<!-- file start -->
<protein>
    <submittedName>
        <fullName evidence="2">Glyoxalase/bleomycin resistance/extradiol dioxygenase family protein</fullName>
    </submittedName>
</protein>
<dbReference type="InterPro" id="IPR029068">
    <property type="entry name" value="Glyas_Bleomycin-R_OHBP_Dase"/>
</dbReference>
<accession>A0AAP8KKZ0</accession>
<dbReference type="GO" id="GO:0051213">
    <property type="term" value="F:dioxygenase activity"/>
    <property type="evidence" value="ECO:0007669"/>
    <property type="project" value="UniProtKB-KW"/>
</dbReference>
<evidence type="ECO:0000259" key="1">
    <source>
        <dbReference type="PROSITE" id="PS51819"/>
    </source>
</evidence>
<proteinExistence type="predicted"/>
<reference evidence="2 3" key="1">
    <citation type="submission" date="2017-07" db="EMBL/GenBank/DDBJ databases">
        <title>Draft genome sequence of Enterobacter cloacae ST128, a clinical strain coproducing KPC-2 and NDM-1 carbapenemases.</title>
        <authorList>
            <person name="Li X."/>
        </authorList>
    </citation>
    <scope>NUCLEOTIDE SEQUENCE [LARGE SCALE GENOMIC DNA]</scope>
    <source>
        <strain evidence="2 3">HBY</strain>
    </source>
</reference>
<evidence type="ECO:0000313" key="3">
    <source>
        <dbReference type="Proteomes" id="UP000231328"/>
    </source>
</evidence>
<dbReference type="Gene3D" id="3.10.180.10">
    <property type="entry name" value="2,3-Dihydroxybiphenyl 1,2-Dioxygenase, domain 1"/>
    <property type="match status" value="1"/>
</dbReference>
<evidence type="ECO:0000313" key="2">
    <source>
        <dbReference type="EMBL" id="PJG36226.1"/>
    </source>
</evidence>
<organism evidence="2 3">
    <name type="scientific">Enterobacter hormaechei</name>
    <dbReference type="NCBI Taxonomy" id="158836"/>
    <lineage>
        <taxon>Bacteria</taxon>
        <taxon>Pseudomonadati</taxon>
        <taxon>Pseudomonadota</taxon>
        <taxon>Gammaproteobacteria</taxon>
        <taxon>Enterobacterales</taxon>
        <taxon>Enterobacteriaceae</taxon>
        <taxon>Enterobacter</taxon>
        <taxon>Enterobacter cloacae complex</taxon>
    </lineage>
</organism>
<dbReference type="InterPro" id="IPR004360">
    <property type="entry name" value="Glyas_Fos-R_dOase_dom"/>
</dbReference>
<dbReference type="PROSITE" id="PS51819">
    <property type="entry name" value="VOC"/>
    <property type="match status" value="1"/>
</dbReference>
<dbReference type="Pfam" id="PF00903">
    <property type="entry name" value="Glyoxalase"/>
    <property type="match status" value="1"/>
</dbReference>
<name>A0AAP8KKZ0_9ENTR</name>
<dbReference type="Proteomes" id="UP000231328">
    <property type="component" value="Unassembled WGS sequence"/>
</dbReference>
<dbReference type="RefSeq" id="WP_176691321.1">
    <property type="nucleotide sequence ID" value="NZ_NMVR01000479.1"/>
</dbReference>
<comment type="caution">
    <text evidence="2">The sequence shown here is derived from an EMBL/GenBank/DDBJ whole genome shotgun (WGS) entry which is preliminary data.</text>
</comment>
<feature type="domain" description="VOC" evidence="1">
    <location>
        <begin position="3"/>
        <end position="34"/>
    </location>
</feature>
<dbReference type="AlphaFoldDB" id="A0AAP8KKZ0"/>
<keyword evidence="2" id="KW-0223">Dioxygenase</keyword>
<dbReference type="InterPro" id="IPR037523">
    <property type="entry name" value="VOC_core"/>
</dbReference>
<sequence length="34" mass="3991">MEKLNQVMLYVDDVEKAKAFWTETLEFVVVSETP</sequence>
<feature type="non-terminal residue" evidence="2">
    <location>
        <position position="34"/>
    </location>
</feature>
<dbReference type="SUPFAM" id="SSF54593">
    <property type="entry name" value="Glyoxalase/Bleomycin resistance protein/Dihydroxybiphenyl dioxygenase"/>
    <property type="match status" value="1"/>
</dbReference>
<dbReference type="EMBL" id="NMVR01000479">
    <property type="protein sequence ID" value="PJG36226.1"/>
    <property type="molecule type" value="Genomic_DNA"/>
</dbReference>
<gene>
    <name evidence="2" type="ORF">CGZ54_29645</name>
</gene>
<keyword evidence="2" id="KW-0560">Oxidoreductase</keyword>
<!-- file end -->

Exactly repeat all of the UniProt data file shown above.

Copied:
<protein>
    <submittedName>
        <fullName evidence="2">Glyoxalase/bleomycin resistance/extradiol dioxygenase family protein</fullName>
    </submittedName>
</protein>
<dbReference type="InterPro" id="IPR029068">
    <property type="entry name" value="Glyas_Bleomycin-R_OHBP_Dase"/>
</dbReference>
<accession>A0AAP8KKZ0</accession>
<dbReference type="GO" id="GO:0051213">
    <property type="term" value="F:dioxygenase activity"/>
    <property type="evidence" value="ECO:0007669"/>
    <property type="project" value="UniProtKB-KW"/>
</dbReference>
<evidence type="ECO:0000259" key="1">
    <source>
        <dbReference type="PROSITE" id="PS51819"/>
    </source>
</evidence>
<proteinExistence type="predicted"/>
<reference evidence="2 3" key="1">
    <citation type="submission" date="2017-07" db="EMBL/GenBank/DDBJ databases">
        <title>Draft genome sequence of Enterobacter cloacae ST128, a clinical strain coproducing KPC-2 and NDM-1 carbapenemases.</title>
        <authorList>
            <person name="Li X."/>
        </authorList>
    </citation>
    <scope>NUCLEOTIDE SEQUENCE [LARGE SCALE GENOMIC DNA]</scope>
    <source>
        <strain evidence="2 3">HBY</strain>
    </source>
</reference>
<evidence type="ECO:0000313" key="3">
    <source>
        <dbReference type="Proteomes" id="UP000231328"/>
    </source>
</evidence>
<dbReference type="Gene3D" id="3.10.180.10">
    <property type="entry name" value="2,3-Dihydroxybiphenyl 1,2-Dioxygenase, domain 1"/>
    <property type="match status" value="1"/>
</dbReference>
<evidence type="ECO:0000313" key="2">
    <source>
        <dbReference type="EMBL" id="PJG36226.1"/>
    </source>
</evidence>
<organism evidence="2 3">
    <name type="scientific">Enterobacter hormaechei</name>
    <dbReference type="NCBI Taxonomy" id="158836"/>
    <lineage>
        <taxon>Bacteria</taxon>
        <taxon>Pseudomonadati</taxon>
        <taxon>Pseudomonadota</taxon>
        <taxon>Gammaproteobacteria</taxon>
        <taxon>Enterobacterales</taxon>
        <taxon>Enterobacteriaceae</taxon>
        <taxon>Enterobacter</taxon>
        <taxon>Enterobacter cloacae complex</taxon>
    </lineage>
</organism>
<dbReference type="InterPro" id="IPR004360">
    <property type="entry name" value="Glyas_Fos-R_dOase_dom"/>
</dbReference>
<dbReference type="PROSITE" id="PS51819">
    <property type="entry name" value="VOC"/>
    <property type="match status" value="1"/>
</dbReference>
<dbReference type="Pfam" id="PF00903">
    <property type="entry name" value="Glyoxalase"/>
    <property type="match status" value="1"/>
</dbReference>
<name>A0AAP8KKZ0_9ENTR</name>
<dbReference type="Proteomes" id="UP000231328">
    <property type="component" value="Unassembled WGS sequence"/>
</dbReference>
<dbReference type="RefSeq" id="WP_176691321.1">
    <property type="nucleotide sequence ID" value="NZ_NMVR01000479.1"/>
</dbReference>
<comment type="caution">
    <text evidence="2">The sequence shown here is derived from an EMBL/GenBank/DDBJ whole genome shotgun (WGS) entry which is preliminary data.</text>
</comment>
<feature type="domain" description="VOC" evidence="1">
    <location>
        <begin position="3"/>
        <end position="34"/>
    </location>
</feature>
<dbReference type="AlphaFoldDB" id="A0AAP8KKZ0"/>
<keyword evidence="2" id="KW-0223">Dioxygenase</keyword>
<dbReference type="InterPro" id="IPR037523">
    <property type="entry name" value="VOC_core"/>
</dbReference>
<sequence length="34" mass="3991">MEKLNQVMLYVDDVEKAKAFWTETLEFVVVSETP</sequence>
<feature type="non-terminal residue" evidence="2">
    <location>
        <position position="34"/>
    </location>
</feature>
<dbReference type="SUPFAM" id="SSF54593">
    <property type="entry name" value="Glyoxalase/Bleomycin resistance protein/Dihydroxybiphenyl dioxygenase"/>
    <property type="match status" value="1"/>
</dbReference>
<dbReference type="EMBL" id="NMVR01000479">
    <property type="protein sequence ID" value="PJG36226.1"/>
    <property type="molecule type" value="Genomic_DNA"/>
</dbReference>
<gene>
    <name evidence="2" type="ORF">CGZ54_29645</name>
</gene>
<keyword evidence="2" id="KW-0560">Oxidoreductase</keyword>